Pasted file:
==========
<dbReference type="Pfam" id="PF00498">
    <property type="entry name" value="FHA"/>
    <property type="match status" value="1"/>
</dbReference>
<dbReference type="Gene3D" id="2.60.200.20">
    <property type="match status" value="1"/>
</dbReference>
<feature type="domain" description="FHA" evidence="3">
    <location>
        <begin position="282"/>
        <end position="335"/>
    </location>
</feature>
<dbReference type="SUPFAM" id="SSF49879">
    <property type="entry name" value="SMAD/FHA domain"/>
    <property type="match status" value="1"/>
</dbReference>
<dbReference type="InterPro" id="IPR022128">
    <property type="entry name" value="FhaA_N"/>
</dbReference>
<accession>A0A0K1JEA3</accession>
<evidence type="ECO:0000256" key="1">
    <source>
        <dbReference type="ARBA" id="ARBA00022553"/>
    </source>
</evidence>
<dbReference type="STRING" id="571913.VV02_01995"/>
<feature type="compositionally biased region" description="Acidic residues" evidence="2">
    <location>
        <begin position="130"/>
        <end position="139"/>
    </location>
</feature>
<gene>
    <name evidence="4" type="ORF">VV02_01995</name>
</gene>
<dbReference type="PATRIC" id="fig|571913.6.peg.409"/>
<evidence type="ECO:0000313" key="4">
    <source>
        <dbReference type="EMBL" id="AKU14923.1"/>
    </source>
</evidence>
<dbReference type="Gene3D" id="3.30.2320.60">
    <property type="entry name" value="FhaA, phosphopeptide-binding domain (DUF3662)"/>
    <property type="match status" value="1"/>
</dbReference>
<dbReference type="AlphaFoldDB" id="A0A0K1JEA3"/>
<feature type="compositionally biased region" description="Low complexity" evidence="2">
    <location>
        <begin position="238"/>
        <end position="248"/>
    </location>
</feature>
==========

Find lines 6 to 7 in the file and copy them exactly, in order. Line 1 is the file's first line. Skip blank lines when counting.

    <property type="match status" value="1"/>
</dbReference>